How Deep the Night and Other Poems
How Deep the Night!
For G.K.J., on December 27th, 2005, the 50th Anniversary
of our meeting and the beginning of our courtship, on the
campus of Ohio University, Athens, on the occasion of a
quadrennial world conference on a long-forgotten topic.
First Dusk — Registration Line
You, your friend, and I:
Dark clouds, no sun, too cold for snow — egad! —
we stood in line on Athens’ windiest hill,
you bundled to your cheeks in black-watch plaid,
your blue eyes watering in the zero chill.
Your female friend (with fish-eye contacts), shrill
in her appearance, manner, and her voice,
imposed herself on us, gave me no choice.
Addressing her as well as you, I spoke.
I listened close and hard to her remarks
(while you stood patient, stolid as an oak),
until your name, sweet as two meadowlarks,
escaped — black V’s, gold breasts in gliding arcs . . . .
To you: “Could I meet you for supper . . . ? Six . . . ?”
(How haltingly the second hand now ticks . . . .)
The bitter cold of howling night’s north wind
blew through me on that backless bench of stone
for sixty minutes — now I felt chagrined!
Chilled to my bones’ deep marrow, I felt thrown.
I’d left three queries with that Dorm Cop crone —
Our dinner date, is it still on tonight?
(Perhaps you’re saying, Scram! Go fly a kite?)
The rail coach fare from Boston (it was cheap)
meant we’d no sleep. So cold in that long line!
So warm, this sudsy tub . . . . Was I asleep?
Who bangs my door? This water’s cold, malign.
I hear my name. “Some boy wants you to dine
with him but wonders should he fly a kite?”
“Tell him I’m coming — I’ll just have a bite.”
I spotted you hunched over on the bench
and braced myself to tell the simple fact.
“I’m sorry I threw you a monkeywrench.
I sat down in a nice hot tub — and sacked!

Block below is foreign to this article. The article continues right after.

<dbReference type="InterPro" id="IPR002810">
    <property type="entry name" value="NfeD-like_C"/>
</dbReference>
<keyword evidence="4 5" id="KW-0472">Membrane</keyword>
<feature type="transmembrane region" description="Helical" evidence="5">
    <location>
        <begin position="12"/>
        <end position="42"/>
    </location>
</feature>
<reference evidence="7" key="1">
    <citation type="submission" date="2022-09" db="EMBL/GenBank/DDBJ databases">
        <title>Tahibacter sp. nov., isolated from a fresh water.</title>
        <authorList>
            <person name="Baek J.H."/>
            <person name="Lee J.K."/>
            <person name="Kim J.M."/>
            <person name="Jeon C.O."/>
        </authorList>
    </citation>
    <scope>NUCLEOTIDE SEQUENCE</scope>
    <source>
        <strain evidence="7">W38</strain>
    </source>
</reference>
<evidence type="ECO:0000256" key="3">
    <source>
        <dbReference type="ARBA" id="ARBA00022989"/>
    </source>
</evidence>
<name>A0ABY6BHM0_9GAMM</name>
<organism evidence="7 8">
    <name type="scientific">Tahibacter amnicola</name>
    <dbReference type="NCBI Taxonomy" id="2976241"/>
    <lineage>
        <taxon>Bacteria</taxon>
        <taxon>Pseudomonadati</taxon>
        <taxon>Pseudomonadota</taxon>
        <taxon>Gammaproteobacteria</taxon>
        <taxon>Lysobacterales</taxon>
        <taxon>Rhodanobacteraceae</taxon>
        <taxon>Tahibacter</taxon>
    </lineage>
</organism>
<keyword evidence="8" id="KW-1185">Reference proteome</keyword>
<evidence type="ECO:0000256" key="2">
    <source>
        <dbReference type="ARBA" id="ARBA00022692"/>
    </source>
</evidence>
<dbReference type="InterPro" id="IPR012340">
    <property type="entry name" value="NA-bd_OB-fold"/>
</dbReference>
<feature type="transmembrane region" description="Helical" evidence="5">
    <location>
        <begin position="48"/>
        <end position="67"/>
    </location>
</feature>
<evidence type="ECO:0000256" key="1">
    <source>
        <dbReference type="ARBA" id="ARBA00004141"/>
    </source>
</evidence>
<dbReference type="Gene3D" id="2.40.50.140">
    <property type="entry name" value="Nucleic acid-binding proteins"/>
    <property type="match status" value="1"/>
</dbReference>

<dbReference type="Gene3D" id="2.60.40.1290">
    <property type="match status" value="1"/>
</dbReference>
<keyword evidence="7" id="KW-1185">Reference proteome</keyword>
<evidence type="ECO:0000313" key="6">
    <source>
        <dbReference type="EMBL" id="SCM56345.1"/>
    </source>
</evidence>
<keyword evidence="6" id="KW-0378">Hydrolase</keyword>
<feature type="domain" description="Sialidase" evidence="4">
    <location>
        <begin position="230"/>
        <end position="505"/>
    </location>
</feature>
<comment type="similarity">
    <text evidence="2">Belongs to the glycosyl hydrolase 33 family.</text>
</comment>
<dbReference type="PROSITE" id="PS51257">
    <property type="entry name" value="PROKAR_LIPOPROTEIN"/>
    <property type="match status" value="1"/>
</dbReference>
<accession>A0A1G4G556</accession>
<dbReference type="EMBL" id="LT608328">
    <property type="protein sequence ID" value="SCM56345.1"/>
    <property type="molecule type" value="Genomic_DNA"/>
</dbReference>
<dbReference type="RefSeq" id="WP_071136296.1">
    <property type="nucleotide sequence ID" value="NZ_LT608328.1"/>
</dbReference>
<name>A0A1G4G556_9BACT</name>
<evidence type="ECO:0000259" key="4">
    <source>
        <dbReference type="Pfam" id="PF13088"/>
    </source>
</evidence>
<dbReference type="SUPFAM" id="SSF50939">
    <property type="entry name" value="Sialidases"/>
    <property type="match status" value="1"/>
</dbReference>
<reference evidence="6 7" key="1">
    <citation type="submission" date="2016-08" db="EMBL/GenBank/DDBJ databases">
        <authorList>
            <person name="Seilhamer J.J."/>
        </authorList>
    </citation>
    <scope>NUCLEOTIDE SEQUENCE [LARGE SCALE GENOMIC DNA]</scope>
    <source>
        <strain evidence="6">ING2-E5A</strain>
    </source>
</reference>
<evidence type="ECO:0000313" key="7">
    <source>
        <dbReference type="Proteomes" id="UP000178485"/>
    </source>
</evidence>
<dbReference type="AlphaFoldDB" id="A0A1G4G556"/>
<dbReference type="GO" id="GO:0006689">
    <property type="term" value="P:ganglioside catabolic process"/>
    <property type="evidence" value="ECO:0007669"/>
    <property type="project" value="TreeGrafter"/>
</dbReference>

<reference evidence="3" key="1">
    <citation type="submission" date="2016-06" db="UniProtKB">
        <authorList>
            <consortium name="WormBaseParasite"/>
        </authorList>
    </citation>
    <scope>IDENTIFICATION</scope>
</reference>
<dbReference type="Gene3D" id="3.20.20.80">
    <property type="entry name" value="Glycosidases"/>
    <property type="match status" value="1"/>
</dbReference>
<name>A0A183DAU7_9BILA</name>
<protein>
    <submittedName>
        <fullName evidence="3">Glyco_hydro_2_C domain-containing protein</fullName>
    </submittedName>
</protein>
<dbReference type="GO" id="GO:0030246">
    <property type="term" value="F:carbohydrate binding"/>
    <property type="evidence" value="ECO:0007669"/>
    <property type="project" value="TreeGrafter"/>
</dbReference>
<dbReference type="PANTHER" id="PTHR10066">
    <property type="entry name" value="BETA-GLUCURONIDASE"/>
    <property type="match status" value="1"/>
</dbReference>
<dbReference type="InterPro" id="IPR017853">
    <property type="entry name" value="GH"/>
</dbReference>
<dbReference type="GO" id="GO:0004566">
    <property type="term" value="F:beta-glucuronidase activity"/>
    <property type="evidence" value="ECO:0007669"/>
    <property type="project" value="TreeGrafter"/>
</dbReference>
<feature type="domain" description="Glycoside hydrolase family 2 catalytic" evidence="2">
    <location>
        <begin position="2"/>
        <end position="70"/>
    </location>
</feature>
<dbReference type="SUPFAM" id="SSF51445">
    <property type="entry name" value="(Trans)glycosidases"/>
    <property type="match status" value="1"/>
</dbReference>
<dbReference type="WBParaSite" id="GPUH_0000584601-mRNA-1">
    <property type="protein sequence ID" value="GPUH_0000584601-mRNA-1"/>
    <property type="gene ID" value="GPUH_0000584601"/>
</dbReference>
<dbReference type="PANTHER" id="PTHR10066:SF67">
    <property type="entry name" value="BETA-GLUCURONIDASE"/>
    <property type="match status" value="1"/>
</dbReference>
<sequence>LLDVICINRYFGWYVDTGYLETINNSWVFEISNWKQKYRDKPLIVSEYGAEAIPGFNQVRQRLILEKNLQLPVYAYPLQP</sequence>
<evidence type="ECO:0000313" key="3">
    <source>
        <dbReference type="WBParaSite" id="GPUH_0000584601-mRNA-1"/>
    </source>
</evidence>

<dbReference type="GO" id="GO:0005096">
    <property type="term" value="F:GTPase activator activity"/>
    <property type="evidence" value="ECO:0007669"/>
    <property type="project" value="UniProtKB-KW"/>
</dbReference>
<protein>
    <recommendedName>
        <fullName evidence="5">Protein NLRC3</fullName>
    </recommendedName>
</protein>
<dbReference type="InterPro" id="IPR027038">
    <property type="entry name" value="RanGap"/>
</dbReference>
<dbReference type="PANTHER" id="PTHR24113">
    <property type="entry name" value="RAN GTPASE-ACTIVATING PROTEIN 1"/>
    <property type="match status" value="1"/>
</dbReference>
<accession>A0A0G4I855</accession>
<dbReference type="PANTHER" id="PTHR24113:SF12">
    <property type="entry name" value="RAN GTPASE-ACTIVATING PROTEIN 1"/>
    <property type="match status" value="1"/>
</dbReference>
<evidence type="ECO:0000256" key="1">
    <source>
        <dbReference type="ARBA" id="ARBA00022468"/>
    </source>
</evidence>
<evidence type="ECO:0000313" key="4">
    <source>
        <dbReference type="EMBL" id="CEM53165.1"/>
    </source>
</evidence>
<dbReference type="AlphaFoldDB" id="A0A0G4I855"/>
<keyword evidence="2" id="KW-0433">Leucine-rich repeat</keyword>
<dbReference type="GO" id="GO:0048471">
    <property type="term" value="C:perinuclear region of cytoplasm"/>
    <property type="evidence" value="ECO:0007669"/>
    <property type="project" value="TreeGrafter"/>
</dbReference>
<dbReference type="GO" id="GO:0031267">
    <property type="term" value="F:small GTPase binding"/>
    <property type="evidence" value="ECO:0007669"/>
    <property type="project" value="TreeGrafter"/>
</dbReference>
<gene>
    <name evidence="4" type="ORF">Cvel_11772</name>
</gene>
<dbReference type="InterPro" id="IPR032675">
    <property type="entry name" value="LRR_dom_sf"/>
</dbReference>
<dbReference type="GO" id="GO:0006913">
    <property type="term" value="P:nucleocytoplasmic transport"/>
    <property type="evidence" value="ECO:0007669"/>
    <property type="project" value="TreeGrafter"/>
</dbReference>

Fell sound asleep. Woke up when someone whacked
the door, read out your note. Forgive me? Please?
It’s so cold out ! I hope you didn’t freeze!”
“I do. . . ! Thinking of you I’m warm. Let’s eat!”
And arm in arm against the cold, we two
strode down the hill and stepped across the street
where J’s and K’s stood in a short neat queue.
Inside, deep warmth. Broiled chicken-halves! Beaucoup!
You looked dismayed. “Too much! I just can’t cope!”
“Let’s cut — remove . . . .” I said. “That give you hope?”
I hailed a waiter for an extra plate.
“Prefer the breast and wing, or leg and thigh?”
“The breast alone, I think, would be just great.”
I took your knife and fork, aligned my eye,
severed the thigh and wing, and put them by.
“Perhaps, now, this won’t kill your appetite . . . .”
How late we walked, and talked! How deep the night!
Archimedes' Second Thoughts
A quick take on Pappus, Collectio, Book VIII, Prop. 10, Sec. XI.
“Sure. Give me where to stand. I’ll move the earth,”
said Archimedes, searching for a bar
to prize it with . . . . “Said what? And not in mirth?
Sure? ‘Give me where to stand, I’ll move the earth . . . ?’
How place a lever against her spinning girth?
Who, me? Said that? I need some wine. A jar!
‘Sure! Give me where to stand, I’ll move the earth’,”
said Archimedes, hitching stool to bar.
The Bridge, 1940
In Memory of E.T.P., 1904-1981,
and for S.E.O., whose gift is healing.
The smooth LaSalle made shorter their long route.
The towhead, five, diverts himself — now plays
at the windshield’s center post (whose angled “snoot”
divides the wind) — now tries to count the jays
in passing banyans, feeding limb and root.
A one-way bridge. His mom now slows, delays,
stops — on a down-sloped ramp beside a spruce —
to wait their turn in the sun’s hot wilting rays.
The child regards the swollen water’s sluice.
It churns with limbs, debris, and river clays.
An orange moving van, marked SYRACUSE,
flickering through shade of truss beams skittering by,
makes all the deck boards rumble — some real loose.
He hears a piercing screech. Where’s that? Nearby?
His seat-back whacks his head, and he burps juice.
His mom’s whole seat is squashed beneath her thigh.
The windshield smacks his forehead like a stone!
He clasps his head — big zig-zag cracks now wry
the glass — his head rings like a telephone.
“Oh, Mommy! Mommy! Look! I didn’t cry!”
Her eyes, so blue, are huge! A guttural moan
escapes her throat. She reaches, pulls him near.
She strokes his head. He sniffs her sweet cologne.
Her glistening eyes are brimming — a huge tear
cascades her cheek, and splashes down his own.
Leland Jamieson, a performing arts center manager for most of his working life, is retired and lives in East Hampton, Connecticut, USA. His recent and forthcoming work appears in Bellowing Ark, Blue Unicorn, Neovictorian /Cochlea, Raintown Review, and 3rd Muse. He has gathered a number of published formal poems, some with streaming audio, under the title Needles in a Pinewood at www.geocities.com/lelandjamieson. He is hawking a 60-page book manuscript by the same name.
Photo Courtesy of 123rf.
Poems Copyright © 2007 Leland Jamieson. All rights reserved.